“It will do them no good,” remarked the man, a trace of excitement in his voice. “It will do them no good, for the lion will wait until they come out and take as many as he can carry away; and there is one there,” he added, a trace of sadness in his tone, “whom I hoped would soon follow me to the Kro-lu. Together have we come up from the beginning.” He raised his spear above his head and poised it ready to hurl downward at the lion. “She is nearest to him,” he muttered. “He will get her and she will never come to me among the Kro-lu, or ever thereafter. It is useless! No warrior lives who could hurl a weapon so great a distance.”
But even as he spoke, I was leveling my rifle upon the great brute below; and as he ceased speaking, I squeezed the trigger. My bullet must have struck to a hair the point at which I had aimed, for it smashed the brute’s spine back of his shoulders and tore on through his heart, dropping him dead in his tracks. For a moment the women were as terrified by the report of the rifle as they had been by the menace of the lion; but when they saw that the loud noise had evidently destroyed their enemy, they came creeping cautiously back to examine the carcass.
The man, toward whom I had immediately turned after firing, lest he should pursue his threatened attack, stood staring at me in amazement and admiration.
“Why,” he asked, “if you could do that, did you not kill me long before?”
“I told you,” I replied, “that I had no quarrel with you. I do not care to kill men with whom I have no quarrel.”
But he could not seem to get the idea through his head. “I can believe now that you are not of Caspak,” he admitted, “for no Caspakian would have permitted such an opportunity to escape him.” This, however, I found later to be an exaggeration, as the tribes of the west coast and even the Kro-lu of the east coast are far less bloodthirsty than he would have had me believe. “And your weapon!” he continued. “You spoke true words when I thought you spoke lies.” And then, suddenly: “Let us be friends!”
I turned to Ajor. “Can I trust him?” I asked.
“Yes,” she replied. “Why not? Has he not asked to be friends?”
I was not at the time well enough acquainted with Caspakian ways to know that truthfulness and loyalty are two of the strongest characteristics of these primitive people. They are not sufficiently cultured to have become adept in hypocrisy, treason and dissimulation. There are, of course, a few exceptions.
“We can go north together,” continued the warrior. “I will fight for you, and you can fight for me. Until death will I serve you, for you have saved So-al, whom I had given up as dead.” He threw down his spear and covered both his eyes with the palms of his two hands. I looked inquiringly toward Ajor, who explained as best she could that this was the form of the Caspakian oath of allegiance. “You need never fear him after this,” she concluded.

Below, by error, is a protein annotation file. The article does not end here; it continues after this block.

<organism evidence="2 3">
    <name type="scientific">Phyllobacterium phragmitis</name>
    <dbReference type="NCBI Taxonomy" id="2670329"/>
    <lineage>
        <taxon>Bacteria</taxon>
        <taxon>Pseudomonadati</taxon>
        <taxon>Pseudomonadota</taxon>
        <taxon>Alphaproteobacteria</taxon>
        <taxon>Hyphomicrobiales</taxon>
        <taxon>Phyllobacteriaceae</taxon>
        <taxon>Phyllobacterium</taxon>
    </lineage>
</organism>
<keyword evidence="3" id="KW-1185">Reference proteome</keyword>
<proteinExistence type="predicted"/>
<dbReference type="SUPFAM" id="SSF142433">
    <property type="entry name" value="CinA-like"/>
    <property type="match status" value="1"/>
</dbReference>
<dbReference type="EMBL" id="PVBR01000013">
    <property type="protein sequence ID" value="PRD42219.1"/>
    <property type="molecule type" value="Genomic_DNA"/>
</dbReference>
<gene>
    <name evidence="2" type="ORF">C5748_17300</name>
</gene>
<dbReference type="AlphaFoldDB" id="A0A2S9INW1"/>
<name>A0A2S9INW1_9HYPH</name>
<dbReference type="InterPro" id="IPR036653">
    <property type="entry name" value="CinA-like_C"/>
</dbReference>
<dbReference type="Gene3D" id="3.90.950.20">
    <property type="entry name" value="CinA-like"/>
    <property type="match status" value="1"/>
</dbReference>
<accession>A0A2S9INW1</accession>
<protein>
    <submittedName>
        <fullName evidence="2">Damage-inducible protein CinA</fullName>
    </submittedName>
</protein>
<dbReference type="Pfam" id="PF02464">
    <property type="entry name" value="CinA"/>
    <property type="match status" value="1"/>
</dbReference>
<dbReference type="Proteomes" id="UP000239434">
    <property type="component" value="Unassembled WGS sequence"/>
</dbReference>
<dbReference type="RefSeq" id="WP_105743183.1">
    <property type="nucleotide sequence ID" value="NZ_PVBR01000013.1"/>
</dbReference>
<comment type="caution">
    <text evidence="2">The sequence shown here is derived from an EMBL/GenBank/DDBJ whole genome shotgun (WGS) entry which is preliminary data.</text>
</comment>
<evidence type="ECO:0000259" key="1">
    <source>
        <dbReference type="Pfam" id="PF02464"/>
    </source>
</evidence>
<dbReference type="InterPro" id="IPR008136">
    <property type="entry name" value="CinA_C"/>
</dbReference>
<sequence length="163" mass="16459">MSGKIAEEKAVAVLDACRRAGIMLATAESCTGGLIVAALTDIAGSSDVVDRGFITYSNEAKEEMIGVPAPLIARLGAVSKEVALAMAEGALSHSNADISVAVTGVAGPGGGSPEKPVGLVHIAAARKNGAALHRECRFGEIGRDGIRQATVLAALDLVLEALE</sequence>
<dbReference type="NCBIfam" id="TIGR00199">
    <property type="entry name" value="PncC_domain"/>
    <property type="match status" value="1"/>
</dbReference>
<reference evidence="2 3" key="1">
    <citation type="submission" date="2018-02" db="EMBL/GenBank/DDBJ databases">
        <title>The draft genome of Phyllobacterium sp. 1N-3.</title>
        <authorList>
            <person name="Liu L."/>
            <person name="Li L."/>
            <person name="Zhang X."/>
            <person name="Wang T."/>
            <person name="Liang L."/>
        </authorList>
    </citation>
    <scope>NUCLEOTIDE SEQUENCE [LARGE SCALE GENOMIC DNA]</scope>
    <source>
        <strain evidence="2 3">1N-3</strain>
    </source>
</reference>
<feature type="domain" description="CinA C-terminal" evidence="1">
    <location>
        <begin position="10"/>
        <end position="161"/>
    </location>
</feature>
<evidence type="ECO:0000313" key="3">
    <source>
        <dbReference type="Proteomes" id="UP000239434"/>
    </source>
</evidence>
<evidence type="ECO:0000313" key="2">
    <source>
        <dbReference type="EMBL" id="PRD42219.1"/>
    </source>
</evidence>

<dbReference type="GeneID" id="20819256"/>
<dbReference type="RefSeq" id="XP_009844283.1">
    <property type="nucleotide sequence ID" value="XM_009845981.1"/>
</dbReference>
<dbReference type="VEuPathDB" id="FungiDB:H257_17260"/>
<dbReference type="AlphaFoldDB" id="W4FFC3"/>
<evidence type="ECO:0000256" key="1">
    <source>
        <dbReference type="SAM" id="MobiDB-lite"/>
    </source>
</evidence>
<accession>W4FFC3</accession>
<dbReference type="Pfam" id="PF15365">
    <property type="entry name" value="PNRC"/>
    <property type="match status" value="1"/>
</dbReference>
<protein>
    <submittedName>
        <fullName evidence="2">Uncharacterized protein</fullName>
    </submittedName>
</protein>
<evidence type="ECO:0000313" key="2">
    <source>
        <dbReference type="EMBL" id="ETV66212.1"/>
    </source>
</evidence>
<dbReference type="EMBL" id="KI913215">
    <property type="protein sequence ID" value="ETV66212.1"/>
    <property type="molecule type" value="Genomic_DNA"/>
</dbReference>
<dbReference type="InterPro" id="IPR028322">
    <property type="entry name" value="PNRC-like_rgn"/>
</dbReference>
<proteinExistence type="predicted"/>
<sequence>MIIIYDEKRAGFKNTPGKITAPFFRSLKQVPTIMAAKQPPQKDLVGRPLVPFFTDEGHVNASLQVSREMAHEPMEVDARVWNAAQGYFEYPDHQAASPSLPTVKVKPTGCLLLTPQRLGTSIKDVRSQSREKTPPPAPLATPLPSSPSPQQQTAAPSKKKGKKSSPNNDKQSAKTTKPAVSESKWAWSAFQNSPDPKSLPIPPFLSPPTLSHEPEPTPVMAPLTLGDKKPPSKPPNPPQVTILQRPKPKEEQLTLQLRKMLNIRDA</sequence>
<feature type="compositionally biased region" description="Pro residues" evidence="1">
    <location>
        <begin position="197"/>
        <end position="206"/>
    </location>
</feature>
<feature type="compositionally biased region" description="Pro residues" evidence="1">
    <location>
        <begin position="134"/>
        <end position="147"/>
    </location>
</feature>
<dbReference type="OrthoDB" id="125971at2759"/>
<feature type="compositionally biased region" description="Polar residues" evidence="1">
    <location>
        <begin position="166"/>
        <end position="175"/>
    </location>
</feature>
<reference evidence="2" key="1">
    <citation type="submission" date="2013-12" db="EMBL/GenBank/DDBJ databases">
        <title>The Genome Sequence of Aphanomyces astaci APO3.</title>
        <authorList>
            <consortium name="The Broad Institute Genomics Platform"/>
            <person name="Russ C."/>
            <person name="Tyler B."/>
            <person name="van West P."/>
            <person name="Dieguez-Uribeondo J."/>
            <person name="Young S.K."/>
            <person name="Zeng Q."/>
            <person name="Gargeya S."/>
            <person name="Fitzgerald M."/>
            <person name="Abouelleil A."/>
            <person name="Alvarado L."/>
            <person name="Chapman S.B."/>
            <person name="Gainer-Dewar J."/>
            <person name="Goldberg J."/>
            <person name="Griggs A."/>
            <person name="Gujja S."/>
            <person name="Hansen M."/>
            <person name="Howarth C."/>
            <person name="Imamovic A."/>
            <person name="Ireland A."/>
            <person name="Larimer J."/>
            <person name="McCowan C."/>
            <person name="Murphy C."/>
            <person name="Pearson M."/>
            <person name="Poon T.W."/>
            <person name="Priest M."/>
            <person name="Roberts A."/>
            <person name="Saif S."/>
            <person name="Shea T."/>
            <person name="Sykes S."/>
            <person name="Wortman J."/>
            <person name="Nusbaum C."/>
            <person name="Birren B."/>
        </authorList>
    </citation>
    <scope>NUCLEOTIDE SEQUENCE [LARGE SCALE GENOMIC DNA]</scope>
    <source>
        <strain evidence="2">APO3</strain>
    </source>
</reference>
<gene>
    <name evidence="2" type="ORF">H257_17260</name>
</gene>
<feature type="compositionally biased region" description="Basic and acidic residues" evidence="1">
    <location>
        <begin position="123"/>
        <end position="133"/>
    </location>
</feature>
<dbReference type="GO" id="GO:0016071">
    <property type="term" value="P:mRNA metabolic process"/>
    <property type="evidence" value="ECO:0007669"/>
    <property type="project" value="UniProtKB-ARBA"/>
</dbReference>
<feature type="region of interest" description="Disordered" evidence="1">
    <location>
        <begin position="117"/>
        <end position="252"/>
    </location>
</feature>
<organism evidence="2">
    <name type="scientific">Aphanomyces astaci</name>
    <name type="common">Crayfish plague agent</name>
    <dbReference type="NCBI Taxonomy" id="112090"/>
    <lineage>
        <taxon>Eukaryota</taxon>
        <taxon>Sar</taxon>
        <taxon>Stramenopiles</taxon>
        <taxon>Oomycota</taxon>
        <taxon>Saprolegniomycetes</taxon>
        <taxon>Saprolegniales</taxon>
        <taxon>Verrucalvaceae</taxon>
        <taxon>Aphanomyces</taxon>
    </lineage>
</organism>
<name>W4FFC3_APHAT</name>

“What should I do?” I asked.
“Take his hands down from before his eyes and return his spear to him,” she explained.
I did as she bade, and the man seemed very pleased. I then asked what I should have done had I not wished to accept his friendship. They told me that had I walked away, the moment that I was out of sight of the warrior we would have become deadly enemies again. “But I could so easily have killed him as he stood there defenseless!” I exclaimed.
“Yes,” replied the warrior, “but no man with good sense blinds his eyes before one whom he does not trust.”
It was rather a decent compliment, and it taught me just how much I might rely on the loyalty of my new friend. I was glad to have him with us, for he knew the country and was evidently a fearless warrior. I wished that I might have recruited a battalion like him.
As the women were now approaching the cliffs, Tomar the warrior suggested that we make our way to the valley before they could intercept us, as they might attempt to detain us and were almost certain to set upon Ajor. So we hastened down the narrow path, reaching the foot of the cliffs but a short distance ahead of the women. They called after us to stop; but we kept on at a rapid walk, not wishing to have any trouble with them, which could only result in the death of some of them.